With that, bluefin tuna were back on tap in Mexican waters. At the same time, it was the yellow­fin tuna bite that went from good to full limits on every trip longer than a ¾-day.


pinheadgetsfirst

PINHEAD GETS FIRST bluefin. Nick Landon with a 101.6 pounder caught aboard the Star


San Diego ¾-day boats also had great scores of yellowfin, as 50 to 100 fish per boat were pretty standard ¾-day results all the way to the weekend, when the bright moon stalled the bite.


Bigger bluefin of 70 pounds to as large as the 150 pounder that H&M Landing Manager Rick Marin reported the Spirit of Adventure having caught, were in U.S. waters to the west toward the Cortez, and long-range boats were fishing alongside skiffs targeting the big bluefin (see long range report).


At the same time, Capt. Scott McDaniels of the Sea Adventure 80 was excited to hear the news on Mexican-waters bluefin and suggested anglers come ready with 40-and 50-pound gear, with 2/0 to 4/0 ringed circle hooks for fishing the bigger blues.


The latest buzz was about the popper bite on the yellowfin. “We had a guy get a limit on those fishing the bow,” said McDaniels. Marin suggested the smaller sizes, like the Halco 130 and 105 and the Yo-Zuri Pili Popper.


“It’s a blast to get bit on those,” continued McDaniels. The fish have to come to the surface and take the floating plug right off the top, exploding on the bait. This writer heard of fish taking the bigger Yo-Zuri Sashimis, too.


“Lately the water has been so flat, about the biggest wave we’ve had is when a fish jumped,” said McDaniels. He noted that the water has really heated up with some pockets of 75-degree water showing up.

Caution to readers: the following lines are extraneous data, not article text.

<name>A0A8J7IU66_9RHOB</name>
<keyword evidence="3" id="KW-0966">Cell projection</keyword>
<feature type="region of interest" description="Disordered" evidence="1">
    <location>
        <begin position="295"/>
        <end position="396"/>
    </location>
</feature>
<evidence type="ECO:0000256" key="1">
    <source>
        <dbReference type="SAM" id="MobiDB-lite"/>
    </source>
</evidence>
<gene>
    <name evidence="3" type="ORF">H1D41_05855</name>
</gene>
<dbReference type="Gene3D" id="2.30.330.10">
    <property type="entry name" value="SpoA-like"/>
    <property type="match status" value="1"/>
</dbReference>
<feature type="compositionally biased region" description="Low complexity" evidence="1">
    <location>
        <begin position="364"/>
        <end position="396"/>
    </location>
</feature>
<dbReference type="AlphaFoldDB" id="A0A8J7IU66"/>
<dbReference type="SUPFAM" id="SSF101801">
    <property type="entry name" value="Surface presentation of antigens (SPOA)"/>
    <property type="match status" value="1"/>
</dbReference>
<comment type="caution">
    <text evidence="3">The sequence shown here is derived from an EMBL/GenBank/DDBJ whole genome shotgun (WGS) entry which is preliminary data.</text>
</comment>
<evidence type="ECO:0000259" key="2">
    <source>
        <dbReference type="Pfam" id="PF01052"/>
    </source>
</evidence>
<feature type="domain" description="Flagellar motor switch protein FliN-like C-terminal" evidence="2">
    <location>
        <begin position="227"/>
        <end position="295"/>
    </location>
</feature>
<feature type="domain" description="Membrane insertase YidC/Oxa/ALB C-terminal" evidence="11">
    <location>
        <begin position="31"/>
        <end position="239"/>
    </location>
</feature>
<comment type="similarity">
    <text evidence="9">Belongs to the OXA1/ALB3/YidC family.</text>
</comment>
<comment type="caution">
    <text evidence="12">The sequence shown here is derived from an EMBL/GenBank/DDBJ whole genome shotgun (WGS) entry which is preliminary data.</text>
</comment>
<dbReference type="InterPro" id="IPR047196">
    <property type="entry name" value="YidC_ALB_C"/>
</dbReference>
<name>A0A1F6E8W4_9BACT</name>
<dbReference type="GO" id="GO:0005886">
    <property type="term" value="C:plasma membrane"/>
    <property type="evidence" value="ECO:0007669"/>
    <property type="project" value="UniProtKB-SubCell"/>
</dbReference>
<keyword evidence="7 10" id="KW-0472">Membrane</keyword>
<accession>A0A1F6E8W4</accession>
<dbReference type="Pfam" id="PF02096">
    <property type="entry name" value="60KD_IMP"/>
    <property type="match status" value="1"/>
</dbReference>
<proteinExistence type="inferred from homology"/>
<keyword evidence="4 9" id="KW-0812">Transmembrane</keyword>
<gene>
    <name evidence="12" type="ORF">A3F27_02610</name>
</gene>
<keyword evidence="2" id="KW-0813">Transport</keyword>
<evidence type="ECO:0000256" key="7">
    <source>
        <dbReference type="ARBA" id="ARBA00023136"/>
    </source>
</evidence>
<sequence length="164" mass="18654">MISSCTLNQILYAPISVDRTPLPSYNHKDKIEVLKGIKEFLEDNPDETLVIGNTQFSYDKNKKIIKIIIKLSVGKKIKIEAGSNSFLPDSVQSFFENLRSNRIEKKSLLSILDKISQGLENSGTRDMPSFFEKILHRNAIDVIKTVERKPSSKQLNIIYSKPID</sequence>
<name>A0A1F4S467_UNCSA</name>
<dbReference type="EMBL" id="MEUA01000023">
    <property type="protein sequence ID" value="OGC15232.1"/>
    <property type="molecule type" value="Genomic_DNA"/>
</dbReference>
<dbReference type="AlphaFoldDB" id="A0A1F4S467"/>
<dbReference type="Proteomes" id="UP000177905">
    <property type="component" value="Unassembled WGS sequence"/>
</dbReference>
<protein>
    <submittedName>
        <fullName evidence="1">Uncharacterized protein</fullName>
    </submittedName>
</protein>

therealseaadventure
THE REAL SEA ADVENTURE 80 finds the fish on a recent 4-day trip and quickly gets into a solid quadruple hook-up. This summer season looks to be the best in years.

This last week saw the fleet start to book solid each day. “Across the three landings it looks to have been one of the best Julys in history. We’ve broken every record for any July we’ve ever had,” said McDaniels.


He continued, “2014 is turning out to be the real deal, best season ever in many, many decades… and the best is yet to come looking at the long range charts.”


With the offshore tuna bite so good the Coronado Islands got little attention, although the few skiffs fishing there continued to whack the yellowtail, according to Marin.


Even the Seaforth Landing ½-day boat ran for the blue water on some of their afternoon halves, getting yellowfin and a few blues, too. Otherwise it was about the 3 Bs: bass, barracuda and bonito.


By Merit McCrea/WON Staff Writer


VIDEO- Epic Gathering of Flying Rays in Baja
A record-breaking school of mobula rays arrived off the coast of Baja and did something totally unexpected. Fortunately for nature lovers, National Geographic was there to film this stunning show by these sleek, mysterious ocean dwellers. I wonder what they're actually doing...it almost seems like they're celebrating.

Video by National Geographic Society.

Local Yellows Nibble
Net Update by Bill Roecker

No wide-open bite yet, but on Thursday, April 17, at least two San Diego boats found some biting yellowtail at the Coronados Islands. Malihini of H&N reported a catch of 22 yellows, and Seaforth’s San Diego took 13, along with a lingcod. Rockfish were also caught by Malihini.

roecker_yellowtail

Rick Marin at H&M said, “The bite’s pretty consistent, with 20 to 40 fish a day. The little ones are around 12 and the best fish around 40 pounds. It’s mostly been a jig bite on yoyo iron. A good color has been mint and white but no particular color is that much better than the others. Larger jigs are getting the most bites, like the full-size Salas 6X and the Tady 4/0. The water’s still off-color, about 62 degrees, with lots of krill.”

Seaforth spokesman Mike Gauger said, “San Diego was mostly fishing on the anchor, with flylined mackerel and surface iron in sardine color. Bob Fletcher got 5, and three were with treble-hooked mackerel. They’re fishing in more places now, in improving conditions, around South Island and The Middle Grounds.”

Visit Bill Roecker’s web site at: www.FishingVideos.com